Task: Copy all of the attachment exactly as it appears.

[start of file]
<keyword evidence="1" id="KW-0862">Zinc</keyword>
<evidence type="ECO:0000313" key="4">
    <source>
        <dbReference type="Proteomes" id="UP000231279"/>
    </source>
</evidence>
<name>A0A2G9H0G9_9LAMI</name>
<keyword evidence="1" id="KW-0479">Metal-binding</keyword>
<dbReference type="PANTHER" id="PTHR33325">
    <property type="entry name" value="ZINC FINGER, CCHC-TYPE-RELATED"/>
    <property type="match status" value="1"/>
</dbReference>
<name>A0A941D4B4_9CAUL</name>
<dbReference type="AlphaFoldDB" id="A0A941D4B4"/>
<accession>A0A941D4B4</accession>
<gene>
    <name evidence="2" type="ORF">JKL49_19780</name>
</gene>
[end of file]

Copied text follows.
<keyword evidence="1" id="KW-0862">Zinc</keyword>
<evidence type="ECO:0000313" key="4">
    <source>
        <dbReference type="Proteomes" id="UP000231279"/>
    </source>
</evidence>
<name>A0A2G9H0G9_9LAMI</name>
<keyword evidence="1" id="KW-0479">Metal-binding</keyword>
<dbReference type="PANTHER" id="PTHR33325">
    <property type="entry name" value="ZINC FINGER, CCHC-TYPE-RELATED"/>
    <property type="match status" value="1"/>
</dbReference>
<name>A0A941D4B4_9CAUL</name>
<dbReference type="AlphaFoldDB" id="A0A941D4B4"/>
<accession>A0A941D4B4</accession>
<gene>
    <name evidence="2" type="ORF">JKL49_19780</name>
</gene>